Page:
Risks in finance come from external factors. Stock markets, economic fluctuation and investors moving to more sustainable businesses are all factors that affect your business. Poor planning in the financial realm, fraud and human errors are other factors that create risk. It can result in loss of income, negative cash flow and closure.

It’s best to call a business advisor early and have plans in place for these scenarios.

Reputational Risk

A business that makes poor decisions or fails to consider issues like climate change in their supply chains, may run a reputational risk. News and opinions can be shared instantly on social media, so it’s important to keep up to date with mentions of your business online even if furniture burns out, information can still be there.

It’s also a good idea to be honest and transparent, and to acknowledge failure where it occurs. Customers value your making it right, rather than pretending everything is perfect where it isn’t.

Bad Hires

If you hire the wrong person for the job, it can result in your business not performing as well as it should, or not operating at all. It can relate to the wrong skill set, the wrong personality type, or the wrong definition of the job. How well are your prepared to vet and pick the correct individuals?

Project Failure

A poor project manager can result in time or cost overrun. It can lead to poor communication, and therefore misdirection among key stakeholders. This can mean that the project requirements are not met. What’s more, poor market timing can lead to project failure.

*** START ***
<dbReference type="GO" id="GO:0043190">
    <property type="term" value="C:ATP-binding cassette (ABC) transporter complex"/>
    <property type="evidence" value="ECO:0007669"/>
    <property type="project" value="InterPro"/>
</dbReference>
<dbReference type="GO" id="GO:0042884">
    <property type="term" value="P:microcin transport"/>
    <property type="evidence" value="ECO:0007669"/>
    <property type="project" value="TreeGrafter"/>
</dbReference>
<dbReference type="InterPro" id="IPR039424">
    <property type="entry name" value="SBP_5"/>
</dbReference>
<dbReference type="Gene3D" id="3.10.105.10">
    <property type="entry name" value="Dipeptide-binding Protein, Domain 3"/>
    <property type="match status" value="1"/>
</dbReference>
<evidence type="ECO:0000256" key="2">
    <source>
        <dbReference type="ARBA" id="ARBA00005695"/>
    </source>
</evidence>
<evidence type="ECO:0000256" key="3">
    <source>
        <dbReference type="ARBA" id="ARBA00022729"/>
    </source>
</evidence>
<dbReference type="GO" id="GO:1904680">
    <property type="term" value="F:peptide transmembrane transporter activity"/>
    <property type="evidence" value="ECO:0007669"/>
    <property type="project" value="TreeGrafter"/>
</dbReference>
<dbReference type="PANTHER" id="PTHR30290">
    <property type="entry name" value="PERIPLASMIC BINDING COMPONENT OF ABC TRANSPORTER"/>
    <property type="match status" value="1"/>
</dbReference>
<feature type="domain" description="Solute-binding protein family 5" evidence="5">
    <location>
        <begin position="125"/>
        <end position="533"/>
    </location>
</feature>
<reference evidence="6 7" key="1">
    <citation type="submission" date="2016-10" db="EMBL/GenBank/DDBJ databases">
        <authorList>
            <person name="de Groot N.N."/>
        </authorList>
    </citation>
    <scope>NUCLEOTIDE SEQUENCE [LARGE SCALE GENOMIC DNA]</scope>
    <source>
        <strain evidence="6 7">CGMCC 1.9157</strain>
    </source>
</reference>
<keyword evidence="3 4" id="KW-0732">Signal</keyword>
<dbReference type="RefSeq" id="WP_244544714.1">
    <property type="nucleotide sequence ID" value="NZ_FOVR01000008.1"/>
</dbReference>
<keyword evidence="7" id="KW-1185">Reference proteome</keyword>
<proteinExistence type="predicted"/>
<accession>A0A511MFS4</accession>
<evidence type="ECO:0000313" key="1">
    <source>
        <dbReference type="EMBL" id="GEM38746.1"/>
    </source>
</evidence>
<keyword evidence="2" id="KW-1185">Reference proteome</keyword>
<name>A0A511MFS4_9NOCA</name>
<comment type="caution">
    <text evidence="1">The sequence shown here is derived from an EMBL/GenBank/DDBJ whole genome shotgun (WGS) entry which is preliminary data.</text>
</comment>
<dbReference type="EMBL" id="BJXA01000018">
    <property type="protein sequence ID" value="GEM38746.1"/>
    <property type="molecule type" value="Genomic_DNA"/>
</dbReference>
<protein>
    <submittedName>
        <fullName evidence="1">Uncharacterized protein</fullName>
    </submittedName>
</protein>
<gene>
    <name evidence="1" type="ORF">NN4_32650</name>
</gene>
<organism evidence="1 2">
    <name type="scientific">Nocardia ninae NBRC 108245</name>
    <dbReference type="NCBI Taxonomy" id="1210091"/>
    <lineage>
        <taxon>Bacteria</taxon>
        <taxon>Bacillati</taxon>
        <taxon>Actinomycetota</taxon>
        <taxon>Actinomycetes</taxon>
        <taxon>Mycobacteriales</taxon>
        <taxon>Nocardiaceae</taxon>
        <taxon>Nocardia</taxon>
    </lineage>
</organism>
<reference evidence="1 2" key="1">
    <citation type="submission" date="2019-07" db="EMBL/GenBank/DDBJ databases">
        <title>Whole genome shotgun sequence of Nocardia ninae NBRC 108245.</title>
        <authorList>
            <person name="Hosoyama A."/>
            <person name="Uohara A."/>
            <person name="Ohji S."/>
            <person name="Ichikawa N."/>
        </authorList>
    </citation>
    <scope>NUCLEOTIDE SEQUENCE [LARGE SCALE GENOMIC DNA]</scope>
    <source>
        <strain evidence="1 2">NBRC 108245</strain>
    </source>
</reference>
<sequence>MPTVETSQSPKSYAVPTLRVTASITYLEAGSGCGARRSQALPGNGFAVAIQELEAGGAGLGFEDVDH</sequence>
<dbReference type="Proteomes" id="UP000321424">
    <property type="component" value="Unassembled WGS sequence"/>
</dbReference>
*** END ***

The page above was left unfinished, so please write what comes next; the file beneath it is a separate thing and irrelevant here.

Missing Customer Expectations

If you fail to understand how your customer buys, and what they buy, you could manufacture the wrong product, market it badly, try and reach the wrong audience, and use the wrong channel to reach your customers.

This can erode your brand and actually cause you to lose customers. This proves the value of excellent market research.

Misjudge the Competition

You can misjudge your competition. Whether through ignorance or lack of research, not understanding your competition can put you on the back foot and cause you to lose customers. Always check for any disruptors which will cause your business to lose clientele.

How Prepared are You?

It’s essential to do thorough risk assessments to mitigate risk. Ask for professional advice where you need it, and make sure that your business will flourish in the future. You can’t prevent bad things from happening, but you can make your business thrive in adverse conditions.

Ayush Bhansin

Ayush Bhansin has a degree in General Studies focusing on Interdisciplinary Sciences from Harvard University and has been a versatile contributor and analyst for 12 years. He offers a broad perspective on topics ranging from technology to lifestyle. His previous experience includes roles in market research and as a freelance journalist. He has brought his broad knowledge to various general content, providing insightful analysis and commentary. He is an emerging technology enthusiast and actively participates in various intellectual forums. He is also a classical music aficionado and enjoys exploring different culinary traditions.